Conversion rate optimization is the marketing art of maximizing your investment in existing site traffic, through improvements and problem-solving rather than additional ad spend. At some point in any business site’s lifetime, CRO is a must; for smart marketers, it’s an ongoing process that pays dividends over and over again.
Once you’ve invested in attracting traffic to your site, whether to complete a purchase or take some other action, CRO helps ensure your visitors are engaged and converting at the greatest rate possible.
Some believe CRO happens only on-site, though attracting targeted prospects likely to convert through paid search ads, email marketing and landing pages, for example, is a critical step. Another misconception is that CRO is all about increasing the number of conversions. You like to make money, right? Optimizing for higher revenue conversions and increasing the value of each site visitor is another element of CRO that can’t be overlooked.
Of course, the larger your site and the more diverse your audience, the greater the task of optimizing for conversions becomes. Whether you’re tackling it in-house or using a consultant or agency, marketing software can help you better interpret the data available to you in order to improve your conversion rate and value per customer.
Your conversion rate optimization software solution may actually consist of a few different types of tools:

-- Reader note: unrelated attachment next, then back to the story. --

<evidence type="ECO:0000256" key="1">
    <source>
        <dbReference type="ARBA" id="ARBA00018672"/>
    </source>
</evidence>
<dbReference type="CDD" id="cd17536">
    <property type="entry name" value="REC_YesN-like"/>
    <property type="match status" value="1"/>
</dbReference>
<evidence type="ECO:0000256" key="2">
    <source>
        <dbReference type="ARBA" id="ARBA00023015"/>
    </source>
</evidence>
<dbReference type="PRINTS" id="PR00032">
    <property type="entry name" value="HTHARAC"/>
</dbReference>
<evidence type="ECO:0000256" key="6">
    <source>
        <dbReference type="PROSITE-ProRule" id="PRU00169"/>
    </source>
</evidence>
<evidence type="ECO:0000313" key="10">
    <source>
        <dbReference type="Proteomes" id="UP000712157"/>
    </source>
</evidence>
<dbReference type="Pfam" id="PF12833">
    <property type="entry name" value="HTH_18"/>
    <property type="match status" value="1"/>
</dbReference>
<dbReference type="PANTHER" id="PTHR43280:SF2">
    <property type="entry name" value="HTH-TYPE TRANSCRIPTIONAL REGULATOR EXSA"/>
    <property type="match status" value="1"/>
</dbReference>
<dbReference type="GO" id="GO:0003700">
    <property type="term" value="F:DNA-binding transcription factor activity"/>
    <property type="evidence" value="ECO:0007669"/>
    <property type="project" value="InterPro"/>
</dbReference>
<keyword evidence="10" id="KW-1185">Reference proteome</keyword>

A/B, Multivariate Testing & Landing Page Optimization Software
Optimizely and Visual Website Optimizer are two examples of split-testing and multivariate testing software with a simple UI and no coding knowledge required. These are typically as easy to add to your site as Google Analytics code. You don’t need to actually create two (or more) versions of a page and run them against one another; your testing software will render a variation of your page in the user’s browser – there’s no IT involvement required. Visual Website Optimizer has a range of additional features including usability testing, revenue tracking and behavioral targeting, as well.
In general, you need to consider:
- Ease of use. Look for a WYSIWYG interface, custom reporting against goals metrics, and code view if you’re more advanced.
- Conversion goals setting and tracking. Find a solution that allows you to establish and track multiple goals.
- Ability to test multiple pages at a time.
- Segmentation and personalization. You may want to test changes that would affect all site users, or only a select group.
- Integration with your analytics, lead capture, or other software.
Important: test your testing software. It only takes a few minutes and can save you a big headache with a new solution. Run an A/A test before you try any A/B or MVT tests. Think of this as calibrating the testing software you’re trying, except you can’t actually fix it (but you’ll know to move on if it’s not working for you!). Run your own page against itself. There shouldn’t be wild variations in conversion rates. If there are major differences, your testing software choice may not give you the most reliable insights.
You might find a testing software with landing page optimization functionality, or your needs might dictate you seek out another option. You might need a solution that integrates with Salesforce for lead capture, for example. Unbounce is worth looking into, with its landing page building, publishing, optimizing and testing features. If you’re already using WordPress, Premise is a plugin that offers the same functionality with simple set up and WP integration.